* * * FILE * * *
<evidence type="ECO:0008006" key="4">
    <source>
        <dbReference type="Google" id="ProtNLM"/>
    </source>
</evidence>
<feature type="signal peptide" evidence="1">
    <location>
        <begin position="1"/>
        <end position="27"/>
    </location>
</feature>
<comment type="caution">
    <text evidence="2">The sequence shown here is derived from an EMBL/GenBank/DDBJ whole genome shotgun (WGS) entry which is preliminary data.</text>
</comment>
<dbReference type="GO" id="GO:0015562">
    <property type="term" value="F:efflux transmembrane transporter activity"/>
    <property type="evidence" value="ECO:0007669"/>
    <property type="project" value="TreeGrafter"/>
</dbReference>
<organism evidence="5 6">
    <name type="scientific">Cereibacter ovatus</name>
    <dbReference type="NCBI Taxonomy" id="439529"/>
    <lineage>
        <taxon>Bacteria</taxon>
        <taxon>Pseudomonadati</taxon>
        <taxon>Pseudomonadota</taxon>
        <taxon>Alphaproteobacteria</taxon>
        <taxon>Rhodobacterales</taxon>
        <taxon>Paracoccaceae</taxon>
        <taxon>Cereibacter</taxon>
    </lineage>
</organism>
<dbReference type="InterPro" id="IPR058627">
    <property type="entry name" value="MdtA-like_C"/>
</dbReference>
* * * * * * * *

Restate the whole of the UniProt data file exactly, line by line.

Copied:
<evidence type="ECO:0008006" key="4">
    <source>
        <dbReference type="Google" id="ProtNLM"/>
    </source>
</evidence>
<feature type="signal peptide" evidence="1">
    <location>
        <begin position="1"/>
        <end position="27"/>
    </location>
</feature>
<comment type="caution">
    <text evidence="2">The sequence shown here is derived from an EMBL/GenBank/DDBJ whole genome shotgun (WGS) entry which is preliminary data.</text>
</comment>
<dbReference type="GO" id="GO:0015562">
    <property type="term" value="F:efflux transmembrane transporter activity"/>
    <property type="evidence" value="ECO:0007669"/>
    <property type="project" value="TreeGrafter"/>
</dbReference>
<organism evidence="5 6">
    <name type="scientific">Cereibacter ovatus</name>
    <dbReference type="NCBI Taxonomy" id="439529"/>
    <lineage>
        <taxon>Bacteria</taxon>
        <taxon>Pseudomonadati</taxon>
        <taxon>Pseudomonadota</taxon>
        <taxon>Alphaproteobacteria</taxon>
        <taxon>Rhodobacterales</taxon>
        <taxon>Paracoccaceae</taxon>
        <taxon>Cereibacter</taxon>
    </lineage>
</organism>
<dbReference type="InterPro" id="IPR058627">
    <property type="entry name" value="MdtA-like_C"/>
</dbReference>